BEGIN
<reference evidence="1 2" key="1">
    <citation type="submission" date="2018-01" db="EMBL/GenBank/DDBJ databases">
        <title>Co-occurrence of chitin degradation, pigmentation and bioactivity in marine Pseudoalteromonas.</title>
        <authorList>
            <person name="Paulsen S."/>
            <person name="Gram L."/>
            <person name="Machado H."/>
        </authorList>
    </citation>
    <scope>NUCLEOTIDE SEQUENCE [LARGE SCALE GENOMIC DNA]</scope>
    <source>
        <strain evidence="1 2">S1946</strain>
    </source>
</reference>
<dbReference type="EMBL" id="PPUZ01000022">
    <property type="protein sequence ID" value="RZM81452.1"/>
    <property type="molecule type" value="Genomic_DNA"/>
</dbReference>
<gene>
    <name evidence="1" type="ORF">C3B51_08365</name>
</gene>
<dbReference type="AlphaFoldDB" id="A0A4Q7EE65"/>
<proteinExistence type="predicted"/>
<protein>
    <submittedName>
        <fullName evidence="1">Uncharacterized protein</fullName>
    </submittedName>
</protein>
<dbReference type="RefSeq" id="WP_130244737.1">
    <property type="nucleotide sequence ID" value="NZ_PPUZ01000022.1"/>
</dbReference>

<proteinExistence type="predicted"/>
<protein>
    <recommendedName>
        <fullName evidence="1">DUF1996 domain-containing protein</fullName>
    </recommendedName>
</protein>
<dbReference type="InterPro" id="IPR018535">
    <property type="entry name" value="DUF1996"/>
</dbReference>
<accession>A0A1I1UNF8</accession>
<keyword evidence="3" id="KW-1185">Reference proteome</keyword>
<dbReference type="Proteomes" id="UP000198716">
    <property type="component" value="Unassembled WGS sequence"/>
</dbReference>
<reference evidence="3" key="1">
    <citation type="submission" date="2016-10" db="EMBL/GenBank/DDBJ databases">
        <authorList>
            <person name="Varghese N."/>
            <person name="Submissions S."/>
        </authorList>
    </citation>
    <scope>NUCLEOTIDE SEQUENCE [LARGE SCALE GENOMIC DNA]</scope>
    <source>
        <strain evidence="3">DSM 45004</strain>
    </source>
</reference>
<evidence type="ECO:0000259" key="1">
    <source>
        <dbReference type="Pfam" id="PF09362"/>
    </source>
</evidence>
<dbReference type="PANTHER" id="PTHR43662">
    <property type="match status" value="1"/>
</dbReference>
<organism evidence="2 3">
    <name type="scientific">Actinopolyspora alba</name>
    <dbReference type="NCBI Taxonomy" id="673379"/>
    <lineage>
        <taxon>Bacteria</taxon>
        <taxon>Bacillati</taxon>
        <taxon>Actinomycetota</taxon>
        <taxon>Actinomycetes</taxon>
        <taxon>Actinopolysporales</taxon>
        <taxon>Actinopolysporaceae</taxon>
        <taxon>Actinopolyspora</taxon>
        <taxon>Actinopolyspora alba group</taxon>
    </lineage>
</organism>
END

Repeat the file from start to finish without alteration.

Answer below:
<reference evidence="1 2" key="1">
    <citation type="submission" date="2018-01" db="EMBL/GenBank/DDBJ databases">
        <title>Co-occurrence of chitin degradation, pigmentation and bioactivity in marine Pseudoalteromonas.</title>
        <authorList>
            <person name="Paulsen S."/>
            <person name="Gram L."/>
            <person name="Machado H."/>
        </authorList>
    </citation>
    <scope>NUCLEOTIDE SEQUENCE [LARGE SCALE GENOMIC DNA]</scope>
    <source>
        <strain evidence="1 2">S1946</strain>
    </source>
</reference>
<dbReference type="EMBL" id="PPUZ01000022">
    <property type="protein sequence ID" value="RZM81452.1"/>
    <property type="molecule type" value="Genomic_DNA"/>
</dbReference>
<gene>
    <name evidence="1" type="ORF">C3B51_08365</name>
</gene>
<dbReference type="AlphaFoldDB" id="A0A4Q7EE65"/>
<proteinExistence type="predicted"/>
<protein>
    <submittedName>
        <fullName evidence="1">Uncharacterized protein</fullName>
    </submittedName>
</protein>
<dbReference type="RefSeq" id="WP_130244737.1">
    <property type="nucleotide sequence ID" value="NZ_PPUZ01000022.1"/>
</dbReference>

<proteinExistence type="predicted"/>
<protein>
    <recommendedName>
        <fullName evidence="1">DUF1996 domain-containing protein</fullName>
    </recommendedName>
</protein>
<dbReference type="InterPro" id="IPR018535">
    <property type="entry name" value="DUF1996"/>
</dbReference>
<accession>A0A1I1UNF8</accession>
<keyword evidence="3" id="KW-1185">Reference proteome</keyword>
<dbReference type="Proteomes" id="UP000198716">
    <property type="component" value="Unassembled WGS sequence"/>
</dbReference>
<reference evidence="3" key="1">
    <citation type="submission" date="2016-10" db="EMBL/GenBank/DDBJ databases">
        <authorList>
            <person name="Varghese N."/>
            <person name="Submissions S."/>
        </authorList>
    </citation>
    <scope>NUCLEOTIDE SEQUENCE [LARGE SCALE GENOMIC DNA]</scope>
    <source>
        <strain evidence="3">DSM 45004</strain>
    </source>
</reference>
<evidence type="ECO:0000259" key="1">
    <source>
        <dbReference type="Pfam" id="PF09362"/>
    </source>
</evidence>
<dbReference type="PANTHER" id="PTHR43662">
    <property type="match status" value="1"/>
</dbReference>
<organism evidence="2 3">
    <name type="scientific">Actinopolyspora alba</name>
    <dbReference type="NCBI Taxonomy" id="673379"/>
    <lineage>
        <taxon>Bacteria</taxon>
        <taxon>Bacillati</taxon>
        <taxon>Actinomycetota</taxon>
        <taxon>Actinomycetes</taxon>
        <taxon>Actinopolysporales</taxon>
        <taxon>Actinopolysporaceae</taxon>
        <taxon>Actinopolyspora</taxon>
        <taxon>Actinopolyspora alba group</taxon>
    </lineage>
</organism>